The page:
Referring to FIG. 2, the present invention recognizes that the effective roller radius of a compactor will change as a base material is being compacted. Effective rolling radius Re is defined as the compactor travel distance per wheel revolution divided by two pi. When the compactor 10 of FIG. 1 begins a compacting job, it will start somewhere on the solid curved line. In other words, when the compacting job is initiated, the base material will be relatively soft and the effective radius of the roller will be substantially and measurably smaller than the actual roller radius Rs. As the material becomes harder with each pass of the compactor, one will move toward the right on the solid curved line. As the number of passes increases, the effective radius Re will asymptotically approach the actual radius Rs. When the difference X between the actual roller radius Rs and the effective roller radius Re is less than some predetermined quantity, the base material can be said to be compacted. Those skilled in the art will recognize that the present invention insightfully recognizes that the compaction state of the underlying base material can be determined by measuring how well the base material supports the compactor. This in turn is determined by the effective rolling radius of the compactor as it moves over the base material.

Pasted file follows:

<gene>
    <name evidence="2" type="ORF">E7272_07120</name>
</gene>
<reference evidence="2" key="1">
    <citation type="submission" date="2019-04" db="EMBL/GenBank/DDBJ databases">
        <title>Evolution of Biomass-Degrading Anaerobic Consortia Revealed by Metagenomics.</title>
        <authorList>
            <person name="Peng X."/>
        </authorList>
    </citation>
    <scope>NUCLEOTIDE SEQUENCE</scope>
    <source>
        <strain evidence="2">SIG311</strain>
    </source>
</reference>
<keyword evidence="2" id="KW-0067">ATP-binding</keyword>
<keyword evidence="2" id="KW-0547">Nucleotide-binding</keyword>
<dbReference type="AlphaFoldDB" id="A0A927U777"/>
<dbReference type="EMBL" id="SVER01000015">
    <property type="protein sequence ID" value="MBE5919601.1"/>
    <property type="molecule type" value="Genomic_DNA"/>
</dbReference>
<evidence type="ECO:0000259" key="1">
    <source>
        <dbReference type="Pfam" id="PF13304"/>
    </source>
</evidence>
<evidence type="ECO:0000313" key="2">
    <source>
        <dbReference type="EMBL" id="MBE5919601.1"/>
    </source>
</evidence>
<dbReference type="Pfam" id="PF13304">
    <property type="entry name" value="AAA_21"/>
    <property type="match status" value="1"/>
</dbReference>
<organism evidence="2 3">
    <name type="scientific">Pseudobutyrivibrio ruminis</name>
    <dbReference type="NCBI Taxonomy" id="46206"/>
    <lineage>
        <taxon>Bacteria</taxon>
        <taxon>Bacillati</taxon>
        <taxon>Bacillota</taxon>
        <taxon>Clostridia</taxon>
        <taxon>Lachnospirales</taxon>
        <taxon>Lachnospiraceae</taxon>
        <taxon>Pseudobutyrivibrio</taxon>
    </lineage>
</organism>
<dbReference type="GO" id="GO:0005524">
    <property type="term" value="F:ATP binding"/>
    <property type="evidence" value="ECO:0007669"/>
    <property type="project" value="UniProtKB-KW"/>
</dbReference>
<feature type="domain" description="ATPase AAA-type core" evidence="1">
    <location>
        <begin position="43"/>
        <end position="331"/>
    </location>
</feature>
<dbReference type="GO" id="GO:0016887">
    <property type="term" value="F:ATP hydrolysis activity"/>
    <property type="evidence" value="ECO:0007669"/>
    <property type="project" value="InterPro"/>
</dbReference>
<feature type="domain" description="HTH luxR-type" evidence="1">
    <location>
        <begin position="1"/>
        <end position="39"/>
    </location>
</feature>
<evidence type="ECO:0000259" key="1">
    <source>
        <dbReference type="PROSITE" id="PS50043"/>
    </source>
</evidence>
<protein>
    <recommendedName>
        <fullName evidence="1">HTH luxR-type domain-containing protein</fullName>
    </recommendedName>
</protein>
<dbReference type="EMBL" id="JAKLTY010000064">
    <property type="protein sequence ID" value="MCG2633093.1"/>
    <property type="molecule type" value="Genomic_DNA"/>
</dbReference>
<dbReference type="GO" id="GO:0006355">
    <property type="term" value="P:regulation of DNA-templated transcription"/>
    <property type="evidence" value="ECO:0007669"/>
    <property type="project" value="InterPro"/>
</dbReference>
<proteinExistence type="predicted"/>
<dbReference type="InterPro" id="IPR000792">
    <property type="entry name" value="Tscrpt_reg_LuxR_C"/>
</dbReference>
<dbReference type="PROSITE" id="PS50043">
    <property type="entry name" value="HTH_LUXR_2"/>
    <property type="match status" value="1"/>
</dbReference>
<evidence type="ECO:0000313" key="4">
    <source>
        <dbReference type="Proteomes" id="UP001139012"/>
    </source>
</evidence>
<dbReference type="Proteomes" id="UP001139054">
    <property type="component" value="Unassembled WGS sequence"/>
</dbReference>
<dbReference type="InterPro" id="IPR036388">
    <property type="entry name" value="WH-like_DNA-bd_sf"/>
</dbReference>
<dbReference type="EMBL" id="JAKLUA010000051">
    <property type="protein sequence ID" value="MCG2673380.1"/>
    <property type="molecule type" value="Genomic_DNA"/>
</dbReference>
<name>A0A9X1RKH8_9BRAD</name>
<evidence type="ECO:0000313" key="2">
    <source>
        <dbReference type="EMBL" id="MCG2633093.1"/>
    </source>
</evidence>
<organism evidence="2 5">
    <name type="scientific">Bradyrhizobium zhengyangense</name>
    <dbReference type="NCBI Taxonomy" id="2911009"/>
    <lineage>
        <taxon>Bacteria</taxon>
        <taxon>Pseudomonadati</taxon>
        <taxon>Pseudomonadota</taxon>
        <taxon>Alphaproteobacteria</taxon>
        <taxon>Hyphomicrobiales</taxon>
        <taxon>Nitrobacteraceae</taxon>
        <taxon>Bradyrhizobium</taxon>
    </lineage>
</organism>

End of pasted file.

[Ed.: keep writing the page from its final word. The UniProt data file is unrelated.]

One way of determining a target effective roller radius that would be useful by the operator in determining when the underlying material is sufficiently compacted would be to operate the compactor on a ground condition equal to the target level of compaction. The effective rolling radius on that already compacted ground could then be used as the target effective roller radius for compacting similar material under similar conditions. In addition, one might generate a database that correlates effective roller radius with compaction state for a variety of different base materials under a variety of different conditions, which may or may not include ambient conditions such as moisture level. Alternatively, a portion of a base material could be compacted to a desired level and then the effective roller radius of the compactor when traveling over that base material could be determined. That effective roller radius could be used as a target effective roller radius for a remaining portion of the base material to be compacted.